basis. By the fall of 1920, the country had its first commercially operated radio station, Pittsburgh’s KDKA. By 1922,
over five hundred stations had formed with a quarter of them being controlled by newspapers. Networks such as the National
Broadcasting Company (NBC) brought together many individual stations in order to play much of the same programming on different
radio stations. Soon much of the country was able to hear the same jokes, commercials, and music at the same time. “By 1922, over 500 stations had formed,
with newspapers controlling about a quarter of them. Listeners can now hear music, news, sports events, and religious services
over the air. To reach more people, networks such as the National Broadcasting Company (NBC) brought together many individual
stations and each station in the network played the same programming. Soon much of the country was sharing the same jokes,
commercials, and music.
Count Ferdinand von Zeppelin, a former German cavalryman
saw hot air ballons used during the American Civil War (1861-1865) and the Franco-Prussion War (1870-71) . He spent much of
the remainder of his life experimenting with balloons-- particularly problems with steering maintaining their shape. Zeppelin’s
solution was a rigid but very light frame. Zeppelin’s first flight in a “dirigible balloon” was in 1900.
It lasted just 18 minutes before he was forced to land when a balancing weight broke. Upon repair, the dirigible beat the
speed record of the La France which had made the first fully controllable lighter-than-air flight in 1884. Experiencing financial
difficulty, Zeppelin was forced to disassemble the LZ-1, sell it for scrap, and close the company. With private donations,
a lottery and governmnet support supplementing his personal funds, Zeppelin’s company was reopened and produced more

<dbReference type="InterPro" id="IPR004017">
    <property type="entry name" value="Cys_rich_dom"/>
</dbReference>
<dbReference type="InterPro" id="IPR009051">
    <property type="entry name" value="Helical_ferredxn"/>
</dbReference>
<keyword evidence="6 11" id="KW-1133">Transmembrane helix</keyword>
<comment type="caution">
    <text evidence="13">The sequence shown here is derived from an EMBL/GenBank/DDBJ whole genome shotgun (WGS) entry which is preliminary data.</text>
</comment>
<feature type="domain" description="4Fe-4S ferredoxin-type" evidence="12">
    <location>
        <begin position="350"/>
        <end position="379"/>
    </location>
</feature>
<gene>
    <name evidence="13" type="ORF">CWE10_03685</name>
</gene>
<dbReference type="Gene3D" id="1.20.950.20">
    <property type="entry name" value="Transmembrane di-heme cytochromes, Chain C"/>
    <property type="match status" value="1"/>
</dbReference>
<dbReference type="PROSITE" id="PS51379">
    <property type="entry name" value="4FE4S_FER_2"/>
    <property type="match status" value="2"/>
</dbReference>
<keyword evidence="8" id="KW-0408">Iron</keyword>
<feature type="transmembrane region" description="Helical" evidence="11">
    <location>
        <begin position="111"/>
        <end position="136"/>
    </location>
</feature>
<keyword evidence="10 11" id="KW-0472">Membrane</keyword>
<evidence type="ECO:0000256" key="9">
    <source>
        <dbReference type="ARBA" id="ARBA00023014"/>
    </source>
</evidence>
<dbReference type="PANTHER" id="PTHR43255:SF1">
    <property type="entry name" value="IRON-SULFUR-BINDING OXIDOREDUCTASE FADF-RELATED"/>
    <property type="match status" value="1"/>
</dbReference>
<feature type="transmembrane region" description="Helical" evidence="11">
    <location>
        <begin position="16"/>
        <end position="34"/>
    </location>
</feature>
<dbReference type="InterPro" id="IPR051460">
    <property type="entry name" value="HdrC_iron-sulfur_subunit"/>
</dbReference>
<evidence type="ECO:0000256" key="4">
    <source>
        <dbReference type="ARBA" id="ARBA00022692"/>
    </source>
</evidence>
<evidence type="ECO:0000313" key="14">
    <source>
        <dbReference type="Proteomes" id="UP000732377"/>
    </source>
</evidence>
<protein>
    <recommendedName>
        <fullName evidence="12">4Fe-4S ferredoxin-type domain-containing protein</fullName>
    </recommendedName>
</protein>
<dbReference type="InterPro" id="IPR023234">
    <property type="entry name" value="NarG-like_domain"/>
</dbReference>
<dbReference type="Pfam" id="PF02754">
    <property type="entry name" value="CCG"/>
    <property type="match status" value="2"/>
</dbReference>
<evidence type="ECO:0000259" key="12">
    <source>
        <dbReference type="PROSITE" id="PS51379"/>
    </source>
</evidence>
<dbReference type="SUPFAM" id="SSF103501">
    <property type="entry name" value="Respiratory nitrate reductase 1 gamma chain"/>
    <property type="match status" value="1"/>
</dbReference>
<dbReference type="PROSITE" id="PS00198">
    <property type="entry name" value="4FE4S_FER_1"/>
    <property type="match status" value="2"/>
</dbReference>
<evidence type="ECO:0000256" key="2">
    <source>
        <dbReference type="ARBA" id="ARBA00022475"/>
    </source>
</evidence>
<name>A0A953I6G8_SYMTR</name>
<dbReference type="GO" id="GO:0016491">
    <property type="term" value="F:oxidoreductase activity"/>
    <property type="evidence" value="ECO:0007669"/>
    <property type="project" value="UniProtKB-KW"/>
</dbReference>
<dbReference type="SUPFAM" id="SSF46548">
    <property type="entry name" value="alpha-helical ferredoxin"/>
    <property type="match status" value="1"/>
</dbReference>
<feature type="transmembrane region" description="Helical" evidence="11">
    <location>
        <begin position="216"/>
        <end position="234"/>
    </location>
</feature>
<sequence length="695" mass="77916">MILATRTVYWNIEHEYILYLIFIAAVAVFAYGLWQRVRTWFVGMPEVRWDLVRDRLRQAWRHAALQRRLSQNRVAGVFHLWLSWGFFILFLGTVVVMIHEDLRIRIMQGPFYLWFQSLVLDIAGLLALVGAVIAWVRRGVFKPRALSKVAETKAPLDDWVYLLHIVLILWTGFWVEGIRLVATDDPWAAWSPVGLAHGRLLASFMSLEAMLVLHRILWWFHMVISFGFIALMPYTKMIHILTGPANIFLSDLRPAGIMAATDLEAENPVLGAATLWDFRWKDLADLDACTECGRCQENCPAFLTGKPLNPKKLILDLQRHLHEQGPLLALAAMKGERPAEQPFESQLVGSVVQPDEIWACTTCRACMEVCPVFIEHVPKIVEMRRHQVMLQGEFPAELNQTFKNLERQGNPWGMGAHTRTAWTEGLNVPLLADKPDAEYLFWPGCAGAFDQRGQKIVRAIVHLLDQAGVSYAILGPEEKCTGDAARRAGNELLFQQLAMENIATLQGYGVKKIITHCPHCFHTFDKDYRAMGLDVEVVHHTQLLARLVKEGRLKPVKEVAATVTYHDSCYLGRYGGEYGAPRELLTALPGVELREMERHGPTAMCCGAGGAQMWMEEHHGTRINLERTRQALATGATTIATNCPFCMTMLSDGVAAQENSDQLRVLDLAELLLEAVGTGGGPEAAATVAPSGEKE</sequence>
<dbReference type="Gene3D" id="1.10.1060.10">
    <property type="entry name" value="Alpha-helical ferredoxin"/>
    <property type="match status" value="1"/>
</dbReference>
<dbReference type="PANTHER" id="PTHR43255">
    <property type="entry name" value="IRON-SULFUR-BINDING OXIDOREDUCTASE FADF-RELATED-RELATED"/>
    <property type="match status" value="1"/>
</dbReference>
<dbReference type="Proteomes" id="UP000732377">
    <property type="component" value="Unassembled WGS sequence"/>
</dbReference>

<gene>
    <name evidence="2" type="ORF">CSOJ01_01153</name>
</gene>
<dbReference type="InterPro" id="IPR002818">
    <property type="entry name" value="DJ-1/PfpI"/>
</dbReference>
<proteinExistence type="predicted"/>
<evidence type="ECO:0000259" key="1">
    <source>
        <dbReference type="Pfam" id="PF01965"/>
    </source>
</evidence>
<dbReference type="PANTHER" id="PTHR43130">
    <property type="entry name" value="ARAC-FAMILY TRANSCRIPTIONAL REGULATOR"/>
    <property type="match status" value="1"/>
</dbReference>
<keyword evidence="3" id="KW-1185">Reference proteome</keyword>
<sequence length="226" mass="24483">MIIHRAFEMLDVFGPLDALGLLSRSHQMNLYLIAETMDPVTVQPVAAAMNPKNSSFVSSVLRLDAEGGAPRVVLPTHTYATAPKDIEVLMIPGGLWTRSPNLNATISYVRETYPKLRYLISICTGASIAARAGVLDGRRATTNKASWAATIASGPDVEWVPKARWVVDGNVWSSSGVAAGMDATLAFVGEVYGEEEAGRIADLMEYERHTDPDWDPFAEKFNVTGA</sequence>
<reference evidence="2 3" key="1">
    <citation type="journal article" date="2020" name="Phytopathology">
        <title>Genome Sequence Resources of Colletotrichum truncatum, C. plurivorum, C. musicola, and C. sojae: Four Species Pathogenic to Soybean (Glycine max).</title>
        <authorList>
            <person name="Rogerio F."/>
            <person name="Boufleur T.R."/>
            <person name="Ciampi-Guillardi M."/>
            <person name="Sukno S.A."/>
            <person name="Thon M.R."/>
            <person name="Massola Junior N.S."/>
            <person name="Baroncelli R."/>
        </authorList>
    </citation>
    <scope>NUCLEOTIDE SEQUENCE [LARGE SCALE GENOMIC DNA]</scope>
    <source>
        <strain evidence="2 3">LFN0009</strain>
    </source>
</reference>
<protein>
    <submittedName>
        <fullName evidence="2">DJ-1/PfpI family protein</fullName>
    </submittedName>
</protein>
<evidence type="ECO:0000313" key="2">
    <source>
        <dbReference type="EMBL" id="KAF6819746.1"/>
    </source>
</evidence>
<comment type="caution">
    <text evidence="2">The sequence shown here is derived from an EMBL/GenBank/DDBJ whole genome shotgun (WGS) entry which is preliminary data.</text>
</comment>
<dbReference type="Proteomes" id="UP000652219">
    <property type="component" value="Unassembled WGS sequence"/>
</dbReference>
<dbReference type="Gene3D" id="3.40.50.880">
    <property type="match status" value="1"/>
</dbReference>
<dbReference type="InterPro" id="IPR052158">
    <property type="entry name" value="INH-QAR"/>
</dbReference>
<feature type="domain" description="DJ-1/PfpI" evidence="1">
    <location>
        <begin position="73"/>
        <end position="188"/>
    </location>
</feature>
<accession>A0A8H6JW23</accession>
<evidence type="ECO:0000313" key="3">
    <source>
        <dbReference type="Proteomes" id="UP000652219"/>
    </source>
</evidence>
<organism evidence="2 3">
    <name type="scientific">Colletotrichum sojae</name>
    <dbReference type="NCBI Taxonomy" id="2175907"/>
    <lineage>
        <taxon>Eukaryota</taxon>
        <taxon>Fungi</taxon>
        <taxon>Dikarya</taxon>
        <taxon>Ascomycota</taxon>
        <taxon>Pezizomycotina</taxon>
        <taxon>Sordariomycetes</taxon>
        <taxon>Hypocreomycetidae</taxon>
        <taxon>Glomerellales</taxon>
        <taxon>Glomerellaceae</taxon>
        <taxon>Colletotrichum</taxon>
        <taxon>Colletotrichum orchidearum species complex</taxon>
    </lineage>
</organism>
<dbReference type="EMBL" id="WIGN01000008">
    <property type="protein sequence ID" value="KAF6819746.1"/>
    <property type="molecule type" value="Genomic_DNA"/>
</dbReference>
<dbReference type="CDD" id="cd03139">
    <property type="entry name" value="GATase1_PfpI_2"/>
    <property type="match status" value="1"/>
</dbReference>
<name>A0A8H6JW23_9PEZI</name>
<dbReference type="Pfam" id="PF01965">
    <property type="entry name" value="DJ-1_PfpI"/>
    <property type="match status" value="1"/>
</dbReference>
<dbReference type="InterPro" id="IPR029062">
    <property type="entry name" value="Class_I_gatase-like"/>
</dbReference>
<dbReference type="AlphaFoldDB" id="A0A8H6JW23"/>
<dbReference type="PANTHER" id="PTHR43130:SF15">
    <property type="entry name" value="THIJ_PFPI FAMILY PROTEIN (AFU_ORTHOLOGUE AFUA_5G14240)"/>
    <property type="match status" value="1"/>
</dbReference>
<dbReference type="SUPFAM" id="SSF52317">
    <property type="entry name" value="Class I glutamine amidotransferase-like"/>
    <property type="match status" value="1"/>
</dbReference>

than 100 aditional dirigibles before the end of WWI. Many were used by the German military.
THE SAFETY RAZOR:
Razors with crude guards to prevent deep cuts have been tried
out for many centuries past, but the man who gave the world a razor that was not only safe, but also had a separate disposable
blade, was an American named King Camp Gillette. Gillette is said to have gotten the idea while shaving with one of the dangerous
old "cut-throat" razors one day in 1895. His American Safety Razor Company was formed in 1901, and by 1904, it had
sold 90,000 razors and 12,400,000 blades. Today, this kind of razor has hardly changed and is still the most popular shaving
method in the world.
In 1906, Sir James Mackenzie refined his clinical polygraph
of 1892 when he devised the clinical ink polygraph with the help of Lancashire watchmaker, Sebastian
Shaw. This instrument used a clockwork mechanism for the paper-rolling and time-marker movements and
it produced ink recordings of physiological functions that were easier to acquire and to interpret. Interestingly,
it has been written that the modern polygraph is really a modification of Dr. Mackenzie's clinical ink
The first tea bags were inadvertently made from
hand-sewn silk muslin bags. Thomas Sullivan, a tea and coffee merchant from New York City, tried to
cut sampling costs by sending loose tea in small silk sacks (instead of costly tins, which was what
most merchants used at the time). Potential clients, confused by this new packaging, threw the tea in hot water--
bag and all. Thomas started getting many requests for these "teabags" and realized that he had
struck gold. The quick and easy clean-up of the leaves (due to the fact that they were still contained
in the silk bag) made it enticingly convenient. Teabags first began appearing commercially around
1904, and quickly shipped around the world.
Crossword puzzle The first known published
crossword puzzle was created by a journalist named Arthur Wynne from Liverpool, and he is usually credited as the inventor
of the popular word game. December 21, 1913 was the date and it appeared in a Sunday newspaper, the New York World. Wynne's
puzzle(see below) differed from today's crosswords in that it was diamond shaped and contained no internal black squares.
During the early 1920's other newspapers picked up the newly discovered pastime and within a decade crossword puzzles
were featured in almost all American newspapers. It was in this period crosswords began to assume their familiar form. Ten